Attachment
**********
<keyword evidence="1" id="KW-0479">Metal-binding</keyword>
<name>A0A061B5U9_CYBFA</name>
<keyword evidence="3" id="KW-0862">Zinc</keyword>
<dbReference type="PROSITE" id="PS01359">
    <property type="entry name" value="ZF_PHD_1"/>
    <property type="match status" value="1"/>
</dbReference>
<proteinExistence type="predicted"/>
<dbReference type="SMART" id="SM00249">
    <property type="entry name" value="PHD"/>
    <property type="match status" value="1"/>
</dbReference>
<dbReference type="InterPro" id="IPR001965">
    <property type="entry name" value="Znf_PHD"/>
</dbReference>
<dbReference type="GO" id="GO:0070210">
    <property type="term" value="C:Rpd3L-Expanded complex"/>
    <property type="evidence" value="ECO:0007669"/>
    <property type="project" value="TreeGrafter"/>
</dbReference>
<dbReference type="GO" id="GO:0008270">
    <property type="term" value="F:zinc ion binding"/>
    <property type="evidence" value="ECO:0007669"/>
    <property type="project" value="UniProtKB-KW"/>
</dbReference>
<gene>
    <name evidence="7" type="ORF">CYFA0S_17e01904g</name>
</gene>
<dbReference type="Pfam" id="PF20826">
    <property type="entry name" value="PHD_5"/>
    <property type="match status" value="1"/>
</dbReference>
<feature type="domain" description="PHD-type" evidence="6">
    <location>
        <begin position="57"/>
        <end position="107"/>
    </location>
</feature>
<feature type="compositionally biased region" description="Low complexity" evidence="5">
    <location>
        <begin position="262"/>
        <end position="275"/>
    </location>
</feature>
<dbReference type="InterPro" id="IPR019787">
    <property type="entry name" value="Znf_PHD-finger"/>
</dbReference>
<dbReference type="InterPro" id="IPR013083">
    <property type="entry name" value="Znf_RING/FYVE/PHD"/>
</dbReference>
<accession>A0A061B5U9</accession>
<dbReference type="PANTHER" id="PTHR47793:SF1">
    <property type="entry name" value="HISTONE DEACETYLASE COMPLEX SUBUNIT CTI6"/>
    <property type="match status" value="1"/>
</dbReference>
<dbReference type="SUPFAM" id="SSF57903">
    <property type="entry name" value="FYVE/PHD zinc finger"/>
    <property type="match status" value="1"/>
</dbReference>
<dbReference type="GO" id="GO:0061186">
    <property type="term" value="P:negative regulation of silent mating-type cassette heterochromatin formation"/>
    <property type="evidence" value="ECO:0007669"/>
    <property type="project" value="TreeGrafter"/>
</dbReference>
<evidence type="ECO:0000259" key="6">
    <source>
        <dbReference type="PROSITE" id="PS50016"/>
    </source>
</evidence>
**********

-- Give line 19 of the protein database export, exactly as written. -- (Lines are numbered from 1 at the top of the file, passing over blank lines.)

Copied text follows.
    <property type="project" value="TreeGrafter"/>